Have here an odd mixture of gripes and kudos, beefs and bouquets, to dispense while waiting for these feisty young Celtics to reveal their true selves after having advanced Danny Ainge’s quirky master plan a full leap so far this season. Can they make it a “quantum?”
The nice thing about these cocky upstarts is that, as they demonstrated in the playoff opener and even more so in the regular season finale, you can never count these kids out. That’s always a true revival’s first definitive stride. Now if Brother Ainge’s hot hand somehow extends to the lottery when they bounce those silly ping pong balls. Said process having robbed them of a full generation of Tim Duncan’s lofty presence, the bloody lottery surely owes them one.
Meanwhile, we have the ongoing celebration of the Golden State Warriors record-busting season to wonder about. It’s being proclaimed the greatest in NBA history, if not the greatest in all the annals of professional sport. These turgid discussions seemingly rear every other year. Tiresome!
Okay, so there’s no diminishing that a 73-9 record is awesome in any game. But can the likes of that be too awesome? More noteworthy than what Golden State did, it says here, is how the overwhelming superiority of the Warriors and five or so of their fellow travelers combined with the pathetic ineptitude of at least nine other franchises testifies to how woefully lopsided and top-heavy the National Basketball Association truly is.
Let’s use Major League Baseball, which has the most familiar and time-honored structure of all the games, to illustrate the point. Baseball seasons in which teams win 100 games while others lose 100 (of the 162 scheduled) happen now and again, but not always. You may have a couple in a given year, but not routinely. Often there are none.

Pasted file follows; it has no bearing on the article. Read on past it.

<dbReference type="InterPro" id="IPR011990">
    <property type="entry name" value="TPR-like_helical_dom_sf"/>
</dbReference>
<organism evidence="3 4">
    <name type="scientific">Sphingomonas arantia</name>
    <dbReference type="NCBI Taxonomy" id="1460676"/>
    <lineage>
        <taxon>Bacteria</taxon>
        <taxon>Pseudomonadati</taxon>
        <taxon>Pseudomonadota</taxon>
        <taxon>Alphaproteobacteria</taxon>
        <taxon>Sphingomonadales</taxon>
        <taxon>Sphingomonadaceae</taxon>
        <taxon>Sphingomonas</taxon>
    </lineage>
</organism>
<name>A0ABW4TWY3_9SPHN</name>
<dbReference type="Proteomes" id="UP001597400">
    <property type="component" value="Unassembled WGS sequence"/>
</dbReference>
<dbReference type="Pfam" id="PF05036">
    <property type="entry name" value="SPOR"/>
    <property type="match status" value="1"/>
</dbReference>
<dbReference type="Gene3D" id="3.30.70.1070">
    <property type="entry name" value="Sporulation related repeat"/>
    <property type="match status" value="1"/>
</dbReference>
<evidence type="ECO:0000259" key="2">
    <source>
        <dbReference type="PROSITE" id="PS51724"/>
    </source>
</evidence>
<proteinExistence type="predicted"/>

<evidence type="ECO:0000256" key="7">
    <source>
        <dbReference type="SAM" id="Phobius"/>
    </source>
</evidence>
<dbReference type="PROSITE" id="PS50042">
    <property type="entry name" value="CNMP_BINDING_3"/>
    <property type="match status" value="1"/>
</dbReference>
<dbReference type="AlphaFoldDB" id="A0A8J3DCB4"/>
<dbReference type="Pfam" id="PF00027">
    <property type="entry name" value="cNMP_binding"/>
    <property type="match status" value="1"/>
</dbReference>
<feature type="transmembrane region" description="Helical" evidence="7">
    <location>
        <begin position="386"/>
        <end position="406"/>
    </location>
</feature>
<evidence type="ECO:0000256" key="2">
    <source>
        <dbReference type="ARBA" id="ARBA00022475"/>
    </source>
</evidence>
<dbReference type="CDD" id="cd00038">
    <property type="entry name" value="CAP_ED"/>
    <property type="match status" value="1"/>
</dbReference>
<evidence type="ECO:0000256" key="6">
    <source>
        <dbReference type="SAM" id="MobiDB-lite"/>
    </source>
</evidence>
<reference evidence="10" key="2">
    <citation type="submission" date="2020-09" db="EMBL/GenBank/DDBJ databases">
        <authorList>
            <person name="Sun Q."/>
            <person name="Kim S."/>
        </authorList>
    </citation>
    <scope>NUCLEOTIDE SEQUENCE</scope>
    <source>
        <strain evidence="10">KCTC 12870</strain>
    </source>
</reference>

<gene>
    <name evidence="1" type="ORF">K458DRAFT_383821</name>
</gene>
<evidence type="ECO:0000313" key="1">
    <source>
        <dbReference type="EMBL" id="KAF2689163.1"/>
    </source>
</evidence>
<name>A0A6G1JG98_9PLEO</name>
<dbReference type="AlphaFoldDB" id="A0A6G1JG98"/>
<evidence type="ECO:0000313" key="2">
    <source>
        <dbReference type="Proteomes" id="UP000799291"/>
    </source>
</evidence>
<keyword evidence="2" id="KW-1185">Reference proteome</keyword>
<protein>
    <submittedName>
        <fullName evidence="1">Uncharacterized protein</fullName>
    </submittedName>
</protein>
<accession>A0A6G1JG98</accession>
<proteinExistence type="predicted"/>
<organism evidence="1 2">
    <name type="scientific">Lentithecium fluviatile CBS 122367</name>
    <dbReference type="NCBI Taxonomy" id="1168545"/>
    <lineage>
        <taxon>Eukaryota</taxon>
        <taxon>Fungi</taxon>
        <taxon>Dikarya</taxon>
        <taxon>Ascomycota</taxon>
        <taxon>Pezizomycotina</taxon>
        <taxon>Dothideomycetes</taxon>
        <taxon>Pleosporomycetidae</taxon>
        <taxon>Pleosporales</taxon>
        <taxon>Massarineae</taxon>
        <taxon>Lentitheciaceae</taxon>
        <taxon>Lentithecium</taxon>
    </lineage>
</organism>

This year in the NBA’s regular season, you had six teams, led by the Warriors and Spurs, with winning percentages of over .617, which in baseball means you win at least 100 games. And you had six teams with percentages of below .383, which in baseball means you lose at least 100 games.
Golden State’s 73-9 mark is the equivalent of a 144-18 baseball season. Mind boggling! San Antonio’s 67-15 translates to 132-30. Ridiculous! At the other extreme, the Philadelphia 76ers’ horrendous 10-72 record is the equivalent of 20-142. That would place them 22 games behind the 1962 expansion Mets, generally regarded as baseball’s worst team ever. Little better this season were the Lakers (17-65, .207), Nets (21-61, .256), Suns (22-60, .268), Wolves (29-53, .354), Pelicans (30-52, .366). You get the point.
The competitive balance factor, an obsession in all other games, is a total joke in the NBA. In the other major professional leagues of American sport, they worry that too much parity produces a kind of rampant mediocrity, making greatness nearly impossible. They certainly don’t have that problem in the NBA, where the very notion of parity is held in contempt. But what does all this say about the fundamental, indeed, paramount, issue of competitive intensity and drama, which most games consider absolutely vital?
Clearly the NBA is out of whack. When roughly half your league is composed of either chronic juggernauts or utter deadbeats, you got a problem, Mister. Who wants to see a game that has an 80 to 90 percent chance of being over before it starts?
But when fussing over leagues that are out of whack, there’s a certain gravitational pull dragging you back to the National Hockey League. Constantly revising, re-structuring, re-orienting, the NHL has trouble getting it right. Latest absurdity is the way they determine who makes the playoffs, about as fundamental as issues get.
Be it sounding like sour grapes or otherwise, the irrefutable fact is that the Bruins should have made the playoffs this year, not via stellar performance, we agree, but because in the end, dismal finish or otherwise, they had a better record than the Red Wings, wrongly awarded the East’s eighth and final post-season slot.